It's that time of year again. Bring on the New Year's Resolutions. While resolutions are entirely up to the person making them, most of us tend to make similar ones — especially around our health. Besides exercising more and trying to lose weight, one of the biggest is eating better.
Finding a diet that works for you can be half the battle; the other half is sticking to it. There are many odd diets out there, and not all of them are good for your body. However, a few science-backed diets are great if you're looking to improve your health and commit to a lifestyle change.
The paleo diet is based on what early humans may have eaten before the advent of foods, like dairy products and grains. According to the Mayo Clinic, this diet works well for people trying to shed a few extra pounds and prevent heart disease and other cardiovascular risks.
The main foods are:
Fruits and Vegetables
Lean protein — especially grass-fed or wild game
This diet typically avoids highly processed foods, sugary foods, sodas, trans fat, legumes and most dairy.
Read More: The Paleo Diet: Should Modern Humans Eat the Way Our Ancestors Did?
2. Whole Food, Low Carb
If you want to lose weight and/or balance your blood sugar, the whole food, low-carb diet may help. This diet limits the intake of over processed foods, especially anything high in sugars and starch, which could be sweets and bread. There are different levels to this type of diet, and it should be fine-tuned to an individual's needs and goals.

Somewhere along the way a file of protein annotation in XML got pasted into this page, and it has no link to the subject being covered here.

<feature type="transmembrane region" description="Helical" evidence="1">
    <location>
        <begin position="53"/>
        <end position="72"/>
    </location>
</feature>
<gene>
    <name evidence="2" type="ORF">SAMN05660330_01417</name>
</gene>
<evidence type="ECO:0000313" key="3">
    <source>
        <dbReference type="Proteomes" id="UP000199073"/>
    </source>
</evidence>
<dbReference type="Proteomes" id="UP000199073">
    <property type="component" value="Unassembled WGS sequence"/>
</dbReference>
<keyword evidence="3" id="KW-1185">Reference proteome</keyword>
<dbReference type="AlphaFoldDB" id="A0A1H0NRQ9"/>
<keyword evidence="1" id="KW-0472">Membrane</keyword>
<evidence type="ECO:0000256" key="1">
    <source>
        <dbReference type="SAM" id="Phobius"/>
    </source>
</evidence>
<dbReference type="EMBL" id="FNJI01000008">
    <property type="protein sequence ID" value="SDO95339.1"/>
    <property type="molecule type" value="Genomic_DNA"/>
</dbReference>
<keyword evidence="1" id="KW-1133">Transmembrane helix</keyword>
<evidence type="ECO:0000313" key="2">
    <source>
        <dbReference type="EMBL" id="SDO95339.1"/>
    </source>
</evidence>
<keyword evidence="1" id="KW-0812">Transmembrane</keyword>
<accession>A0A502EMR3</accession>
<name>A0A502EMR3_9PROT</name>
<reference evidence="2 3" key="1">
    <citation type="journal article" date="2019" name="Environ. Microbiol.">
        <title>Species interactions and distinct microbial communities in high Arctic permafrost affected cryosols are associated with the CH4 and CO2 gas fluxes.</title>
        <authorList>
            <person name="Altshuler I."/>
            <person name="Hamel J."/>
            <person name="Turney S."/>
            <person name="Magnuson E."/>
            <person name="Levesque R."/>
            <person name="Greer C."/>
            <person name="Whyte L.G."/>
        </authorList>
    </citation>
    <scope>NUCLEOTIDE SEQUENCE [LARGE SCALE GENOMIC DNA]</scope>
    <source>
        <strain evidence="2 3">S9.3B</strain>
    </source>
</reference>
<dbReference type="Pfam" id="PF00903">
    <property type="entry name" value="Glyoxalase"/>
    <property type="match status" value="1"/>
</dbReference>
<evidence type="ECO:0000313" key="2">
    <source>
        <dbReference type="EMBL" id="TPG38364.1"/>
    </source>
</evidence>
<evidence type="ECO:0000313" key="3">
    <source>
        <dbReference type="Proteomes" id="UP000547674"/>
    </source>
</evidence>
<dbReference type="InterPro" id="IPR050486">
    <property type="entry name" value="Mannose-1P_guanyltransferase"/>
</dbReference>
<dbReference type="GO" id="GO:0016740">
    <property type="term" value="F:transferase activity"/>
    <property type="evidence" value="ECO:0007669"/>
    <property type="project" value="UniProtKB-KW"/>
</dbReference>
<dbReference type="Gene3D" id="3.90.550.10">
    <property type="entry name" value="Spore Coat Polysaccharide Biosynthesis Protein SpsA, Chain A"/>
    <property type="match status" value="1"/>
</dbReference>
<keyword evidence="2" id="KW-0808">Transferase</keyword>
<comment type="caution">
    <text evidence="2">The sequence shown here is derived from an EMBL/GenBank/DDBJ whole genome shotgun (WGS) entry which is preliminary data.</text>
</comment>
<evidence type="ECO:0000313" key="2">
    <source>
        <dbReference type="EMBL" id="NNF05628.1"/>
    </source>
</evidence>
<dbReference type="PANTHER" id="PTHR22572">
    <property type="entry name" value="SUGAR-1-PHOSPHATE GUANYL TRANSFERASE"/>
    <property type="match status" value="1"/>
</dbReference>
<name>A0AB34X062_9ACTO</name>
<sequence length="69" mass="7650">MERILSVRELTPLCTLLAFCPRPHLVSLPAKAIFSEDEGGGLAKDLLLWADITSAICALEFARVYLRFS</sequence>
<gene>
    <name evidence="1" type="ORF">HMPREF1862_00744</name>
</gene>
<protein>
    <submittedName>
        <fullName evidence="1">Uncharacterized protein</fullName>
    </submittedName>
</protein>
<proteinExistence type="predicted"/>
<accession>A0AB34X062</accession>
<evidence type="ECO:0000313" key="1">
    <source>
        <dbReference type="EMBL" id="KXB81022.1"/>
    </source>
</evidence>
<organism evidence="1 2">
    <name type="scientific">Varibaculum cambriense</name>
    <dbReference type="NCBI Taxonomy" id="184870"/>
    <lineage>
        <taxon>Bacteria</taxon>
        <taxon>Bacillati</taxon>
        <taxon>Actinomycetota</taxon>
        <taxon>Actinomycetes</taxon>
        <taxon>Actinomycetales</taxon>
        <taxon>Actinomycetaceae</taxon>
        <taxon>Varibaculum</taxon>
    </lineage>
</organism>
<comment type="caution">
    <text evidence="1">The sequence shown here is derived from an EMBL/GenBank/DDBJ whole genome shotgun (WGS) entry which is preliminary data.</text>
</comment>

Typical foods on a whole food, low carb diet include:
The Mediterranean diet consists of some traditional foods from the Mediterranean region — but not all. This is an excellent diet for preventing heart disease and stroke.
Typical foods consist of:
Minimal meat — mainly poultry
Extra virgin olive oil
This is another diet that cuts back on refined and processed foods, especially those high in carbs and sugars.
Read More: TikTok Responsible For Mediterranean Diet Misinformation, New Study Suggests
The vegan/plant-based diet eliminates all animal by-products, including dairy, eggs and even honey, in some cases. It's a good diet to lose weight, balance your blood sugar and keep your heart healthy. There is even evidence that this diet may be beneficial to the environment.
In place of animal proteins, many on the vegan diet will substitute meat and eggs for beans, legumes and tofu. It certainly isn't a diet for everyone, but even a few plant-based meals each week can benefit your health.
Read More: Alternative 'Meats' Might Be Our Greatest Climate Solution
Something to keep in mind, changes to your health and diet can move slow. Don't get down on yourself if you don't notice changes immediately. Think of adopting a healthier diet as an investment in your health and body. If you slip up, that's okay. Improving your health can include life's little indulgences once in a while.